¨      The deaconess Eneon at Jerusalem had ministered to the sick: “Tomb of Eneon, daughter of Neoiketis, deaconess in this hospital.”[341]

 

Not scriptural?

The Church has known deaconesses right from the apostolic age.  Paul mentions “Phoebe, our sister, who is a servant (diakonos) of the Church at Cenchreae. She has often been a helper both to myself and to many others”.[342]  Did the word diakonos applied to Phoebe carry with it the sense of a precise ministerial function which it would have later where women were concerned? We do not know for certain, even though diakonos did soon become a well circumscribed function in the Church.[343] Also, Clement of Alexandria (150 - 215 AD) puts the women’s ministry right back to apostolic times. “The apostles, giving themselves without respite to the work of evangelism as befitted their ministry, took with them women, not as wives but as sisters to share in their ministry to women living at home: by their agency the teaching of the Lord reached the women’s quarters without arousing suspicion”.[344]

 

This early diaconate of women is confirmed by a classical passage in 1 Timothy that is often overlooked:

“Deacons must be men of grave behaviour; they must be examined and if found blameless may afterwards serve as deacons. The women must be of grave behaviour, not slanderers, temperate, in every respect faithful. Deacons must be married only once.”[345]

The whole passage is about those serving in the diaconate, both men and women. Cardinal Daniélou who defended the sacramental nature of the women’s diaconate writes as follows: “The word ‘deacon’ is here [ in 1 Timothy 3,8-12] used in its technical sense. It also seems clear that by ‘the women’ in question, who are clearly distinguished from the wives of the deacons while the description of them is parallel to that of the deacons, we must understand women deacons. It indicates a ministry which formed part of the ordained ministry itself.”[346] This is confirmed by the fact that Pliny the Younger in 112 AD reports on the presence of two women deacons in a Christian community in Asia Minor.[347]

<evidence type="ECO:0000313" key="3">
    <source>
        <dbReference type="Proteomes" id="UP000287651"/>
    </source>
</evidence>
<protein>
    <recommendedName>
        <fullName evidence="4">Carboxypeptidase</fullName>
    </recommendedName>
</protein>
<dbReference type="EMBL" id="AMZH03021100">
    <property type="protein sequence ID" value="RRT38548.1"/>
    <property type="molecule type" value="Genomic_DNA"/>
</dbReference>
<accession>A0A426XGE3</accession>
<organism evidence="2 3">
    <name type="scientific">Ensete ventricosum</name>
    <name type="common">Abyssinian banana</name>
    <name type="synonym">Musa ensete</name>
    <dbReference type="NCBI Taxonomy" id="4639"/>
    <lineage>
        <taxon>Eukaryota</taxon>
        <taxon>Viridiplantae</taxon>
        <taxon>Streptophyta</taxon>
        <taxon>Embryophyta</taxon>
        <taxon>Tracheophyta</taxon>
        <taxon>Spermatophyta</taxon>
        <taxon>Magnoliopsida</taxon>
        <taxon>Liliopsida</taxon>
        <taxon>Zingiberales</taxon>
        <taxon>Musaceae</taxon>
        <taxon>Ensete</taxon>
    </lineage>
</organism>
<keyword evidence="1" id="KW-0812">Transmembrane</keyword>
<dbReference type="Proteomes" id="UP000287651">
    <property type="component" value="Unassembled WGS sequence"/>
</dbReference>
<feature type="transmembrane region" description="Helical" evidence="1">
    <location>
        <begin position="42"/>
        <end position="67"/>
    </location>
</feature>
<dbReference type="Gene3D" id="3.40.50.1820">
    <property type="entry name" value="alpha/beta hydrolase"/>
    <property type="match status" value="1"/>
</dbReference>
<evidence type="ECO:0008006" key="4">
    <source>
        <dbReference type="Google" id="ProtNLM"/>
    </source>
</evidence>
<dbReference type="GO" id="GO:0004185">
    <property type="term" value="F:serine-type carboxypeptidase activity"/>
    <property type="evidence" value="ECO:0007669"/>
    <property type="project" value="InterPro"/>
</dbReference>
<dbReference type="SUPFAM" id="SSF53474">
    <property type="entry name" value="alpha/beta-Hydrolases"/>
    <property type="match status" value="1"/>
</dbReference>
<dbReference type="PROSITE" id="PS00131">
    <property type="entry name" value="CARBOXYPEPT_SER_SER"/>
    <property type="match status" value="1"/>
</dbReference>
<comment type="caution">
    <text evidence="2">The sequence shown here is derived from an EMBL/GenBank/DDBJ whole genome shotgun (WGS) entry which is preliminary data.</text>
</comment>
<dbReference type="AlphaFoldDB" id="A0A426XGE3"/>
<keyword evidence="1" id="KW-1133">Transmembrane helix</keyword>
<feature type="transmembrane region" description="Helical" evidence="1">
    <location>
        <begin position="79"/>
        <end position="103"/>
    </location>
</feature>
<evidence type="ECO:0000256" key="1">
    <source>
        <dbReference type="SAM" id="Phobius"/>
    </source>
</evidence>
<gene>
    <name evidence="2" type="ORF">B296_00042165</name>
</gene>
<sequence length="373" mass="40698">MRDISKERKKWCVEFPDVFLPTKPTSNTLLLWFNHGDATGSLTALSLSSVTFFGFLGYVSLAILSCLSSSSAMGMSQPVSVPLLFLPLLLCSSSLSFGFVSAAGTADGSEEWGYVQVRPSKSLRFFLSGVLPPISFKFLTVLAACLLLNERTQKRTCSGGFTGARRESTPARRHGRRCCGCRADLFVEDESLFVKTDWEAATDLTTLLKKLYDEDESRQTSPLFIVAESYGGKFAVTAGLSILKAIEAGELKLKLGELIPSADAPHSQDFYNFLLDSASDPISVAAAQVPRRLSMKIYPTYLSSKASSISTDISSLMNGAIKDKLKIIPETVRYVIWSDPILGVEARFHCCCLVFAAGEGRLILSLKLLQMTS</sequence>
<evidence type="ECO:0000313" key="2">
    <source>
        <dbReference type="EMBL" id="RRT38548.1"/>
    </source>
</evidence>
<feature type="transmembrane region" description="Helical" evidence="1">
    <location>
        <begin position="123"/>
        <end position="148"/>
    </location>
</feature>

Readings from Women Priests web site

 

Texts from Church Councils:

* the Council of Nicea

* the Council of Chalcedon

* the Council of Trullo

 

Tasks of women deacons

* role at baptism

* apostolate in the parish

* service at the altar

* supervisory roles

 

http://www.womenpriests.org/traditio/can_nic1.asp

http://www.womenpriests.org/traditio/can_chal.asp

http://www.womenpriests.org/traditio/can_trul.asp

 

 

http://www.womenpriests.org/traditio/deac_bap.asp

http://www.womenpriests.org/traditio/deac_apo.asp

http://www.womenpriests.org/traditio/deac_alt.asp

http://www.womenpriests.org/traditio/deac_dis.asp

 

 

 

 

[324] Ante-Nicene Fathers, Series II, Vol. XIV; Council of Nicea, can. 19.

[325]  About Paul of Samosata, see: Eusebius, Ecclesiastical History VII 27-31; G. Bardy, Paul de Samosate, Paris 1929; H. de Riedmatten, Les Actes du procès de Paul de Samosate, Fribourg 1952;  G. Kretschmar, Studiën zur frühchristlichen Trinitätstheologie, Tübingen 1956; G. Downey, A History of Antioch in Syria, Princeton 1961.

[326] Ante-Nicene Fathers, Series II, Vol. XIV; Council of Orange, can. 26.

[327]  Council of Calchedon, canon 15.

[328]  Also known as the Quinisext Council. Ante-Nicene Fathers, Series II, Vol. XIV, Council of Trullo, canon 14.

[329]  Aimé Georges Martimot, Les Diaconesses. Essai historique, Rome 1982, p. 155.

[330]  The Testament of Our Lord (5th cent.), I § 19, 40; J. Cooper and A. Maclean (ed.), Edinburgh 1902; James of Edessa (6th cent.), Canonical Resolutions, § 24; A.Lamy, De Syrorum Fide et Disciplina, Louvain 1859, p. 127.

[331]  John Telo (9th cent.), Canonical Resolutions § 36 & 38; Assemani, Bibliotheca Orientalis, vol.II, ‘De Monophysitis’ § 10.

[332]  Ancient rule in the Statuta Ecclesiae Antiqua, ch. 12. Deaconesses had ceased to exist in the West at the time of the Statuta’s redaction. So ‘widows or nuns’ was substituted for ‘deaconesses’ in the text.

[333] An ancient Copt Ritual from Egypt; H.Denzinger, Ritus Orientalium, vol.I, Würzburg 1863, pp. 192-214; see also Ritual of Jacob of Edessa , pp. 279-288.

[334]  Apostolic Constitutions 3,15  (4th cent.).

[335]  Apostolic Constitutions 3,16.

[336] Stromata, Causa 15, qu. 3, beg.

[337] Summa, Causa 27, quaestio 1, chapter 23

[338] Summa Theologica Suppl. qu. 39 art. 1.